Bryan Caplan  


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Tyler heavily insinuates that Russia will invade a NATO member in the foreseeable future:

"At least half of Germans, French and Italians say their country should not use military force to defend a NATO ally if attacked by Russia," the Pew Research Center said it found in its survey, which is based on interviews in 10 nations.

There is more here, and so every great moderation must come to an end...

This is also of note:

According to the study, residents of most NATO countries still believe that the United States would come to their defense.


Eighty-eight percent of Russians said they had confidence in Mr. Putin to do the right thing on international affairs...

Solve for the equilibrium, as they like to say.  It is much easier to stabilize a conservative power (e.g., the USSR) than a revisionist power (Putin's Russia).

In contrast, I think (a) a Russian attack on a NATO member is highly unlikely, and (b) would provoke a massive military response by NATO.  Even a low-level, unofficial war in Ukraine has cost Russia dearly, and it looks to me like it will slowly become another "frozen conflict" in the Russian sphere of influence.  Attacking a NATO member would not be suicide for Putin, but still much too risky for his taste.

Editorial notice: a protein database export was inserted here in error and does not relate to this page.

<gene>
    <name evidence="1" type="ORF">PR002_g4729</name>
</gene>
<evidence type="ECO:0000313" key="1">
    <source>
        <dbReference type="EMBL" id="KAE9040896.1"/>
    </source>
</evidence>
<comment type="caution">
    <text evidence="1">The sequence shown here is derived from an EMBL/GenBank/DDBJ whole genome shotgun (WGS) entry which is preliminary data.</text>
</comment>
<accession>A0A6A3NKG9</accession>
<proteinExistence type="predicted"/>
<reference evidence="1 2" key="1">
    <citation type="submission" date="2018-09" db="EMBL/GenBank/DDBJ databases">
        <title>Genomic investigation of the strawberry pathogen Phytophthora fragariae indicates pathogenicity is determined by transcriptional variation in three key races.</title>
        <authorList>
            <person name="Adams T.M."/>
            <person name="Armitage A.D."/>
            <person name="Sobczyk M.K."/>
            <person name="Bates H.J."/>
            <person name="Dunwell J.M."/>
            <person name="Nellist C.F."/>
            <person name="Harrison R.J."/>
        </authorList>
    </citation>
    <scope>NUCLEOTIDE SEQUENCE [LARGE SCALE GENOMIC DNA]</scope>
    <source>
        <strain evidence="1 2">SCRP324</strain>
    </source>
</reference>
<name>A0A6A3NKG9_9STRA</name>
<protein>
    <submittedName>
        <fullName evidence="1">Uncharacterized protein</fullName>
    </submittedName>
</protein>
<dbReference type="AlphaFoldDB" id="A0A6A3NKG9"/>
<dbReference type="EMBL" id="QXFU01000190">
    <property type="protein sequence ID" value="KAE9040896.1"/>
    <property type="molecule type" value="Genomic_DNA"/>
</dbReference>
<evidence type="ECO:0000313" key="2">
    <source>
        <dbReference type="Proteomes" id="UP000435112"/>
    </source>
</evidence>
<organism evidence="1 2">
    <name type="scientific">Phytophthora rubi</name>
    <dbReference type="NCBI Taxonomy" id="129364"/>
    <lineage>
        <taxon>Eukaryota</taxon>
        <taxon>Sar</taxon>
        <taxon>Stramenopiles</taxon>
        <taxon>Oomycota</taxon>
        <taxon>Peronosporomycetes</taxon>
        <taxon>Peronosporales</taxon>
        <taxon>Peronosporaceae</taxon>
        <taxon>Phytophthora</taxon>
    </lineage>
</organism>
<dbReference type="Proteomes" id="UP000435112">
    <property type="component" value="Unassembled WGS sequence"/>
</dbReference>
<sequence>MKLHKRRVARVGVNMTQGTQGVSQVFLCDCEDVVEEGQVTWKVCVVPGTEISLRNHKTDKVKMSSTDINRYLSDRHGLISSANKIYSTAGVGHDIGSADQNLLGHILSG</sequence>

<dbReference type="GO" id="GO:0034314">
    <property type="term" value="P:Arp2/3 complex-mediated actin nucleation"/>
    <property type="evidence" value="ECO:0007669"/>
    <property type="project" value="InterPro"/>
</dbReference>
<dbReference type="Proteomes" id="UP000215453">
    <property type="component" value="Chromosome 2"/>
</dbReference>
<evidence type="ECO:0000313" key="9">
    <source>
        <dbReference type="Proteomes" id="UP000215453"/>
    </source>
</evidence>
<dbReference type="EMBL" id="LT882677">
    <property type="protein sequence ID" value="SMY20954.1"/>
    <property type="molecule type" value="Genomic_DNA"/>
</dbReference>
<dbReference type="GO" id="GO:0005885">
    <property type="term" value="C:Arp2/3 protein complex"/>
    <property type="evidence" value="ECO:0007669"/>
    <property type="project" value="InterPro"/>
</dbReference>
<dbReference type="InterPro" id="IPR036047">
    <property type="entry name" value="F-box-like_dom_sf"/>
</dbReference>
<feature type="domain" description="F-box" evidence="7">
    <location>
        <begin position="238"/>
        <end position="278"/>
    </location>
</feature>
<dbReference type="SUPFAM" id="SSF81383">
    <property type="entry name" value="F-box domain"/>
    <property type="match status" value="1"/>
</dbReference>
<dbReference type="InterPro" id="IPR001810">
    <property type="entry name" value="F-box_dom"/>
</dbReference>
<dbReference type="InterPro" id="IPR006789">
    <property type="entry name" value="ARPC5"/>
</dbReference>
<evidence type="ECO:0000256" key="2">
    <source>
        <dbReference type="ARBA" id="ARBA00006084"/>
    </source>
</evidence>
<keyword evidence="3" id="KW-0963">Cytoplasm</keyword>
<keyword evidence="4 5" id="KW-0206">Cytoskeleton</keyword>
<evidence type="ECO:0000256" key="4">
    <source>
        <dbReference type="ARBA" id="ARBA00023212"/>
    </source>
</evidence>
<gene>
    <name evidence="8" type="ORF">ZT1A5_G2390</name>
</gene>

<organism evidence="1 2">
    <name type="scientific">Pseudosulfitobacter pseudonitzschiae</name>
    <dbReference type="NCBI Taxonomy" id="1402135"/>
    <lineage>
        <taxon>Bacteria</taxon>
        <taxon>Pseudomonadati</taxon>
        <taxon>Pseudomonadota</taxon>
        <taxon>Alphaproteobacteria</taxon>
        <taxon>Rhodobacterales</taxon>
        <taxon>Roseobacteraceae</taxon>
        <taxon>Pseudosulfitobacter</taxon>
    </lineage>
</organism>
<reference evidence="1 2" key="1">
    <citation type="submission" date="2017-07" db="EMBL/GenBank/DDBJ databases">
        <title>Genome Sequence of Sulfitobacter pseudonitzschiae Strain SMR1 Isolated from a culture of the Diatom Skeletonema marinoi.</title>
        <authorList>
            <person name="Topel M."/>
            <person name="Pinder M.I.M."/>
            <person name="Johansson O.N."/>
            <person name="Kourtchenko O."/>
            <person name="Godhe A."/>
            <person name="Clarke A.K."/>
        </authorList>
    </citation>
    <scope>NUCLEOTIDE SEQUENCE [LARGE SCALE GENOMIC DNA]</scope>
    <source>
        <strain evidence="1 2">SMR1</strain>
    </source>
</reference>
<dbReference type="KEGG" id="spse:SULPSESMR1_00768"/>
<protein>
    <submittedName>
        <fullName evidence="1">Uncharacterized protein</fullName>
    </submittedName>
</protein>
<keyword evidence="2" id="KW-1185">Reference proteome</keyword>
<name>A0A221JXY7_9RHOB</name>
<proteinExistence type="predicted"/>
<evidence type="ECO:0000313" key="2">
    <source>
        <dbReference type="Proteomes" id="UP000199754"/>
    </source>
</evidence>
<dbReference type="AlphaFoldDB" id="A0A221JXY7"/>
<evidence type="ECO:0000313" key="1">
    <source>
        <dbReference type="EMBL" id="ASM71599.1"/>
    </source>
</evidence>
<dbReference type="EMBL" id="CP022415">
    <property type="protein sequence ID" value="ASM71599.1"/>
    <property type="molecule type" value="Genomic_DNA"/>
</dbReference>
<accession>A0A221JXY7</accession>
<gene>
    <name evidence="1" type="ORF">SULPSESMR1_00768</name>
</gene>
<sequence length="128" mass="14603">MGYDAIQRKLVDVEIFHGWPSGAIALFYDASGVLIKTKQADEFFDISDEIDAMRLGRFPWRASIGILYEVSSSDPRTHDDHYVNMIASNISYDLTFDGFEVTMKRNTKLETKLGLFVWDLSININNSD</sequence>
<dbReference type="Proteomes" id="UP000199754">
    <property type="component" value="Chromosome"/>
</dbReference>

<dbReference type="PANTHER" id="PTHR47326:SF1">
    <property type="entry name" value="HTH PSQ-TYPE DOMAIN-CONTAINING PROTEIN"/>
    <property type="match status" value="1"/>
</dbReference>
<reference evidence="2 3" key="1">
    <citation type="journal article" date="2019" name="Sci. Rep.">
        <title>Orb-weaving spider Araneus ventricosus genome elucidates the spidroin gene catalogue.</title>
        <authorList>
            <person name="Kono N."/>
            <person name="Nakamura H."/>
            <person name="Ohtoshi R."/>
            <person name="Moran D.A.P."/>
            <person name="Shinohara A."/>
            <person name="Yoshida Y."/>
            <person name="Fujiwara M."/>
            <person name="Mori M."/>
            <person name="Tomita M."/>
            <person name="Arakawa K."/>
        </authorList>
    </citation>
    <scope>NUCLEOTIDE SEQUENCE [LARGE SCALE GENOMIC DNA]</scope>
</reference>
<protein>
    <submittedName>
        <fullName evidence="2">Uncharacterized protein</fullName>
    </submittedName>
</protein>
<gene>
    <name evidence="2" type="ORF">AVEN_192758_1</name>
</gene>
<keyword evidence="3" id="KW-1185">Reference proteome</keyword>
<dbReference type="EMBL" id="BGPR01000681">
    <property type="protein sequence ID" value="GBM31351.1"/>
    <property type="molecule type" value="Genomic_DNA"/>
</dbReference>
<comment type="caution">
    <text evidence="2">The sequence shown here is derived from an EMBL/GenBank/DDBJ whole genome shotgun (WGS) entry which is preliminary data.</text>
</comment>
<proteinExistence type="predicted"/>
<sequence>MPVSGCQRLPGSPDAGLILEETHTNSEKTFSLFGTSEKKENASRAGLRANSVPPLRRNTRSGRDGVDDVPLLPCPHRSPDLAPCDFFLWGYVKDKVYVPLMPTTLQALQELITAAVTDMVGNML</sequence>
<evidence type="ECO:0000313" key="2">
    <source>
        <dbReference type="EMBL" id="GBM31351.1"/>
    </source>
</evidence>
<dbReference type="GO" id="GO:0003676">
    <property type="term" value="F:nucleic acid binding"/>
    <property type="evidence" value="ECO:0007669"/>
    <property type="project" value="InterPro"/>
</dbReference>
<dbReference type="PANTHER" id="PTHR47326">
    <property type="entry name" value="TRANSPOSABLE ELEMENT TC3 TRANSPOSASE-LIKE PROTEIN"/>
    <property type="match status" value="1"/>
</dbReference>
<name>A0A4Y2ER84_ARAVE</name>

As always, I am willing to bet on my forecast.  I give even odds that Russia attacks zero NATO members for the next 25 years.  I also give 5:1 odds that Russia attacks zero NATO members in the next 5 years.  If anyone wants to bet, we can hammer out the exact  definition of "attacks."  I'm inclined to say that if the New York Times, Wall St. Journal, and Washington Post all have front-page stories saying that 1000 or more Russian troops have entered a specific NATO member, I lose.  But I'm open to other definitions.

COMMENTS (13 to date)
_NL writes:

Has that three headlines condition even been met in Ukraine? Russia continues to deny sending troops there and uses various means to conduct warfare without openly doing so.

Bob McGrew writes: